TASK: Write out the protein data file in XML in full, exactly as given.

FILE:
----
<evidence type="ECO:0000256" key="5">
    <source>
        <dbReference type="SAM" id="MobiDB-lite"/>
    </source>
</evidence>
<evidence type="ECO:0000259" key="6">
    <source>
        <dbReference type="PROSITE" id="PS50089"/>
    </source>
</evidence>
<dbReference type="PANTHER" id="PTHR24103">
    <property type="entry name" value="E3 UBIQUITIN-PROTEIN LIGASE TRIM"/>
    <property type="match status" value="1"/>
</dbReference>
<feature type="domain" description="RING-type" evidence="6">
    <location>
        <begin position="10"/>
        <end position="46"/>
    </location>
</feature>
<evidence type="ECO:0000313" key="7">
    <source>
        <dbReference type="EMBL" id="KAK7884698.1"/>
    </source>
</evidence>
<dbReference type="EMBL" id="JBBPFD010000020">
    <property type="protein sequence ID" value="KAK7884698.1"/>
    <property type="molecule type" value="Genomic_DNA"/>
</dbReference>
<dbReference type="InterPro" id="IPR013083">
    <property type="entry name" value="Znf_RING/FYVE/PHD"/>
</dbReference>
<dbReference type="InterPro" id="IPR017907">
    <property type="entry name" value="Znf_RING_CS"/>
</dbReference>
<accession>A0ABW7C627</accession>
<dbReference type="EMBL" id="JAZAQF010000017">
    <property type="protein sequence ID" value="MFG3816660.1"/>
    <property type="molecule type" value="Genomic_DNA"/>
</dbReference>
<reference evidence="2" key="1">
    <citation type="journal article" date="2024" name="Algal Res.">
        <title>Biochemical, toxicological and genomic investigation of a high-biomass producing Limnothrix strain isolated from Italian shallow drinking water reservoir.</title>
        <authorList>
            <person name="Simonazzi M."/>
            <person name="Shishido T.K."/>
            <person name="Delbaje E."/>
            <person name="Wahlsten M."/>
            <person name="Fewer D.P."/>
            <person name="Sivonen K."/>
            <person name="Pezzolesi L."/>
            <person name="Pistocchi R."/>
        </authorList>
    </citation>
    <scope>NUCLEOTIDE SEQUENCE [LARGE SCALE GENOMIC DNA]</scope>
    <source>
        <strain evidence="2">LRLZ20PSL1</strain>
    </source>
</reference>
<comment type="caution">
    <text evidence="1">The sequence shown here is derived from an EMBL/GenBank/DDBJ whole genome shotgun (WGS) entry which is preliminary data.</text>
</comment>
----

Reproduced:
<evidence type="ECO:0000256" key="5">
    <source>
        <dbReference type="SAM" id="MobiDB-lite"/>
    </source>
</evidence>
<evidence type="ECO:0000259" key="6">
    <source>
        <dbReference type="PROSITE" id="PS50089"/>
    </source>
</evidence>
<dbReference type="PANTHER" id="PTHR24103">
    <property type="entry name" value="E3 UBIQUITIN-PROTEIN LIGASE TRIM"/>
    <property type="match status" value="1"/>
</dbReference>
<feature type="domain" description="RING-type" evidence="6">
    <location>
        <begin position="10"/>
        <end position="46"/>
    </location>
</feature>
<evidence type="ECO:0000313" key="7">
    <source>
        <dbReference type="EMBL" id="KAK7884698.1"/>
    </source>
</evidence>
<dbReference type="EMBL" id="JBBPFD010000020">
    <property type="protein sequence ID" value="KAK7884698.1"/>
    <property type="molecule type" value="Genomic_DNA"/>
</dbReference>
<dbReference type="InterPro" id="IPR013083">
    <property type="entry name" value="Znf_RING/FYVE/PHD"/>
</dbReference>
<dbReference type="InterPro" id="IPR017907">
    <property type="entry name" value="Znf_RING_CS"/>
</dbReference>
<accession>A0ABW7C627</accession>
<dbReference type="EMBL" id="JAZAQF010000017">
    <property type="protein sequence ID" value="MFG3816660.1"/>
    <property type="molecule type" value="Genomic_DNA"/>
</dbReference>
<reference evidence="2" key="1">
    <citation type="journal article" date="2024" name="Algal Res.">
        <title>Biochemical, toxicological and genomic investigation of a high-biomass producing Limnothrix strain isolated from Italian shallow drinking water reservoir.</title>
        <authorList>
            <person name="Simonazzi M."/>
            <person name="Shishido T.K."/>
            <person name="Delbaje E."/>
            <person name="Wahlsten M."/>
            <person name="Fewer D.P."/>
            <person name="Sivonen K."/>
            <person name="Pezzolesi L."/>
            <person name="Pistocchi R."/>
        </authorList>
    </citation>
    <scope>NUCLEOTIDE SEQUENCE [LARGE SCALE GENOMIC DNA]</scope>
    <source>
        <strain evidence="2">LRLZ20PSL1</strain>
    </source>
</reference>
<comment type="caution">
    <text evidence="1">The sequence shown here is derived from an EMBL/GenBank/DDBJ whole genome shotgun (WGS) entry which is preliminary data.</text>
</comment>